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If you notice that a tree that has already been planted is not in the right location, you can also transplant it. However, there are some measures to be taken into account.
The reasons for transplanting a tree are more diverse than expected. However, it is usually the space available on site that ensures that such a step is pending. Unfortunately, transplanting a tree is not always as easy as it may appear at first glance. Often there can be no question of “digging in and digging in”. Instead, there are a few points to consider. After all, the relocated tree should continue to grow "normally" at the new location.
Before you start moving a tree, it is important to plan this important step sufficiently to realistically assess the chances of success. Read below what needs to be considered!
Transplanting a tree - you have to consider that
Step 1: plan well in advance
Should it become apparent that sooner or later a tree has to be relocated to your own property, it makes sense to take this step as early as possible. Because: younger trees are easier to move than older ones. This is mainly due to the more intensive expression of the roots, which the long standing trees inevitably bring with them. Or in other words: the radius of the root system is significantly smaller in the younger tree.
Step 2: note the time for transplanting
Trees should generally be replanted either in spring or autumn. As a rule of thumb, the period between September and April applies. In view of the better chances of success of transplanting, it makes sense to prick the roots first and then wait until new fine roots have developed in the area in question. Then, about a year later, the entire tree can be moved.
Step 3: estimate the size of the roots
In order to be able to work even more individually and efficiently, it is important to at least know roughly how big the complete root ball of the tree to be moved is. It is worth looking up here, because: the size of the bale in question corresponds approximately to that of the tree top.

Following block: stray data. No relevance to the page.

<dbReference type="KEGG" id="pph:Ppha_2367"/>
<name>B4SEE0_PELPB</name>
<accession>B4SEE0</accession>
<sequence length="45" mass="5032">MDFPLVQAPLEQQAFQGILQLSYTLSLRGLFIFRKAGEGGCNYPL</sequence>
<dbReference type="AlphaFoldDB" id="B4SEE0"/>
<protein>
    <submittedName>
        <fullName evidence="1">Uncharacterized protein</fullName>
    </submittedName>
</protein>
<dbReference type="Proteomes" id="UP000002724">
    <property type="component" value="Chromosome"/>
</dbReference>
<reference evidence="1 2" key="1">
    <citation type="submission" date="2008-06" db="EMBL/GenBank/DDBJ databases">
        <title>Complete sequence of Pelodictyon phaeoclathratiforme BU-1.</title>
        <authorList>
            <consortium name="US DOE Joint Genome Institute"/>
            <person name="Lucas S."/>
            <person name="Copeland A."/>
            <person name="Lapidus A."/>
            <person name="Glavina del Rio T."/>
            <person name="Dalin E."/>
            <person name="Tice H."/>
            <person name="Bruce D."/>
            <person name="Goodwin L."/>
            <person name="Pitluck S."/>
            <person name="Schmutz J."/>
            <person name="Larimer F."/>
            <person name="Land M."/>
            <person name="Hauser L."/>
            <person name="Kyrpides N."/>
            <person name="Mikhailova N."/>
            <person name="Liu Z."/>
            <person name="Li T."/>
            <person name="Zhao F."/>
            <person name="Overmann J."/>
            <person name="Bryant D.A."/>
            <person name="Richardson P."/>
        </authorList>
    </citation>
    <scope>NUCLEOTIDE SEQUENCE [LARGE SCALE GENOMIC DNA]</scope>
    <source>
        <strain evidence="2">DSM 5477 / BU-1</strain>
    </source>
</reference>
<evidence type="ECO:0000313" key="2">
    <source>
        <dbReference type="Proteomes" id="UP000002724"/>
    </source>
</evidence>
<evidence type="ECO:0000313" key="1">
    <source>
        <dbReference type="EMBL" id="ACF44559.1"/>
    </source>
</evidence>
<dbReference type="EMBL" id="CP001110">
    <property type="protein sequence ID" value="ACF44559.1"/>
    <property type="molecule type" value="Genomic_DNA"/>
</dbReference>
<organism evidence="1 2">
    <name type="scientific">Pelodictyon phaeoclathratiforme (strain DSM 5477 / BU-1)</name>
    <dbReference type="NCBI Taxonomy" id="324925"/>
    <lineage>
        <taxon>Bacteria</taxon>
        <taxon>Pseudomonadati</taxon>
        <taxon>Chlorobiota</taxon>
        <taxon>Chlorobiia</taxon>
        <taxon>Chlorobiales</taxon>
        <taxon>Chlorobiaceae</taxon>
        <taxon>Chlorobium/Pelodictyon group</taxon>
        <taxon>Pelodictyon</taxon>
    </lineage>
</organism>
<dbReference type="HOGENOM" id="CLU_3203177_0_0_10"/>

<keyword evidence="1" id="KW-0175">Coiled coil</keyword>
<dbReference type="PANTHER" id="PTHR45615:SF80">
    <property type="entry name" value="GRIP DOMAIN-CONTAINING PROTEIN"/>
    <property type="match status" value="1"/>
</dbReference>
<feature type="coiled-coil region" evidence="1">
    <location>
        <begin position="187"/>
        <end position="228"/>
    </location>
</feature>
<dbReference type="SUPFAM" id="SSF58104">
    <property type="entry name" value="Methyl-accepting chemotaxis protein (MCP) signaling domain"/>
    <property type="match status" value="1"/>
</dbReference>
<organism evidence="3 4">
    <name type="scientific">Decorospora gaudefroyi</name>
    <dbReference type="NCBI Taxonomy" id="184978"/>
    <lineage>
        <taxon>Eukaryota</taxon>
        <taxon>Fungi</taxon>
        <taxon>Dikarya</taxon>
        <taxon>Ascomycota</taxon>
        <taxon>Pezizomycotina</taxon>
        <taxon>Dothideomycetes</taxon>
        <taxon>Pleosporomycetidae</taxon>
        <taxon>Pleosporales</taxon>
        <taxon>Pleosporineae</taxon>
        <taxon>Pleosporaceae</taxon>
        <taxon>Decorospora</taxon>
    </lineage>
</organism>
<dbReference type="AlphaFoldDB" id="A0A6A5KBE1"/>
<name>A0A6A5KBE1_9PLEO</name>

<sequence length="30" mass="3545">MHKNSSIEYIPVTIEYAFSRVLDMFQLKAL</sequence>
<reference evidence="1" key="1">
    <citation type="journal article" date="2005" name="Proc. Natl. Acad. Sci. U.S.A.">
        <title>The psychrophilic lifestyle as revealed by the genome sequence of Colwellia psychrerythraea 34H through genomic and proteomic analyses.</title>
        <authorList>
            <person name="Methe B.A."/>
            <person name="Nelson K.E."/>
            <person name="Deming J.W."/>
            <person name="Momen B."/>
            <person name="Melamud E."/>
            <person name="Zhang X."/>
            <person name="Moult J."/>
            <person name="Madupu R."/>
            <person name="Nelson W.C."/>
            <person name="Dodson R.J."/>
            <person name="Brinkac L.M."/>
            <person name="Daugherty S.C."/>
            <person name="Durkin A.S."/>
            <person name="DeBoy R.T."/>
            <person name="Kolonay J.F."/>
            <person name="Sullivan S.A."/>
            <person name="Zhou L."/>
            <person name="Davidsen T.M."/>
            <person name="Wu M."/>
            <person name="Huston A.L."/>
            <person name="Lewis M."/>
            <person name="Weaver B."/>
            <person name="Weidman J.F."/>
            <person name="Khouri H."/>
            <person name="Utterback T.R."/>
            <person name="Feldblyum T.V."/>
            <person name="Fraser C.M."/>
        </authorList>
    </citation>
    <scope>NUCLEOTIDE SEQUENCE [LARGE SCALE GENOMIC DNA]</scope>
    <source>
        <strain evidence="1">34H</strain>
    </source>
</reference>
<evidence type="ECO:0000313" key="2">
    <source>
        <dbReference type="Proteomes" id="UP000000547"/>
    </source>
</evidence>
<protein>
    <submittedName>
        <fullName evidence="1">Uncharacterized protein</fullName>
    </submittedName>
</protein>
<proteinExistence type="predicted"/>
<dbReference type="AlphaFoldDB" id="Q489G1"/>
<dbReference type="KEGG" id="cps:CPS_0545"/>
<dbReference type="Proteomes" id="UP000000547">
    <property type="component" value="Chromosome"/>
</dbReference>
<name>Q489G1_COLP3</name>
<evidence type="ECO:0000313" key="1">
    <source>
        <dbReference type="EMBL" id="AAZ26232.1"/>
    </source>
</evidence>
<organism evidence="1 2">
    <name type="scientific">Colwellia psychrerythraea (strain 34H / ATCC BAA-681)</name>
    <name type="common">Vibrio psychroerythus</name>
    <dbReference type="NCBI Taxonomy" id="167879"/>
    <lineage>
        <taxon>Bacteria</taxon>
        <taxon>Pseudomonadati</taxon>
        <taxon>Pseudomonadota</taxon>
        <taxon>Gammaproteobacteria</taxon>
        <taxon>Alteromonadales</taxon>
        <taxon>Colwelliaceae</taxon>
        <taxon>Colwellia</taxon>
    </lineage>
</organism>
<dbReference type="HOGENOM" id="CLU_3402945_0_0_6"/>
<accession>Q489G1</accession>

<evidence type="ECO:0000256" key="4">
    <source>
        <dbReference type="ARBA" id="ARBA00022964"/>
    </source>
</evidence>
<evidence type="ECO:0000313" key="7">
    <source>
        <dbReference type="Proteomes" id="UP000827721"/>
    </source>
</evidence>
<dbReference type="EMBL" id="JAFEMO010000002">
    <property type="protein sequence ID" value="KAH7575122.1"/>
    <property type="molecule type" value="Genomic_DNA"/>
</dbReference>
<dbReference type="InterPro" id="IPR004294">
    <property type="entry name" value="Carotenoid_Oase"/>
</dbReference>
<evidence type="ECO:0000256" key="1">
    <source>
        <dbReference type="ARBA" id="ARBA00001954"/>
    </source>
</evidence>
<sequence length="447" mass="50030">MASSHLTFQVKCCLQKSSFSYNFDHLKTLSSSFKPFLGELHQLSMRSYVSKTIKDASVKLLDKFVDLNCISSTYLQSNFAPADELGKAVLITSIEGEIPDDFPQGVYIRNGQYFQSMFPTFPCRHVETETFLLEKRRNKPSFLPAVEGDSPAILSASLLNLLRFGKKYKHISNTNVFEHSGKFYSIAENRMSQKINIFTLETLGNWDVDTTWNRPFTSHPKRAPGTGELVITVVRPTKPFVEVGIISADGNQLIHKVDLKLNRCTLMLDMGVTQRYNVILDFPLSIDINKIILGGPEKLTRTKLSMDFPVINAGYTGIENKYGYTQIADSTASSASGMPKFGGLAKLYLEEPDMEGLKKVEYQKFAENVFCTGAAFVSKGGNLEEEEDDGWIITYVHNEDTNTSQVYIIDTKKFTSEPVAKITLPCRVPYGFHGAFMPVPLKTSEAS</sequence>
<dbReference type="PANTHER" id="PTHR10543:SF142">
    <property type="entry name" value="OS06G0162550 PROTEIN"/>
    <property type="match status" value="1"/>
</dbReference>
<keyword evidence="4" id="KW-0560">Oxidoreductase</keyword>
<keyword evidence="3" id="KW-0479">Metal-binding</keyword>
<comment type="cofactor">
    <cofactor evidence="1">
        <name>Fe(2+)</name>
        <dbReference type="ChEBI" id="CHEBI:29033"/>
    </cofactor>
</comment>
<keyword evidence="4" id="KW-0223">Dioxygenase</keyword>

" Tip: The chances of success for moving a tree are improved if you manage to take as much "old earth" with you as possible. It is best to pack the root ball in a sack and fix the construct, for example with the help of a thick cord.
Step 4: facilitate transportation
No matter whether just a few meters or across the entire property: Moving a large tree can be difficult. Therefore, it makes sense to prune the crown of the tree before the actual implementation and thus to transport less.
As is so often the case in the garden area, it is also better here to cut back generously than to cause a large number of small wounds on the tree through many cuts.
Step 5: dig out the planting hole
When digging out the planting hole, do not forget that it must be as large as the said root ball. The rule here is: to dig too much rather than too little. A hole that is too large can still be filled with sufficient soil (or compost).
To ensure that the tree ultimately stands securely, it is best to fix it with the help of stable posts.
If you follow the tips listed here, there is a good chance that the growth at the new location will work as smoothly as possible. Nevertheless, it is always important to give the tree enough time so that it can sprout its roots and continue to supply itself with the soil's nutrients.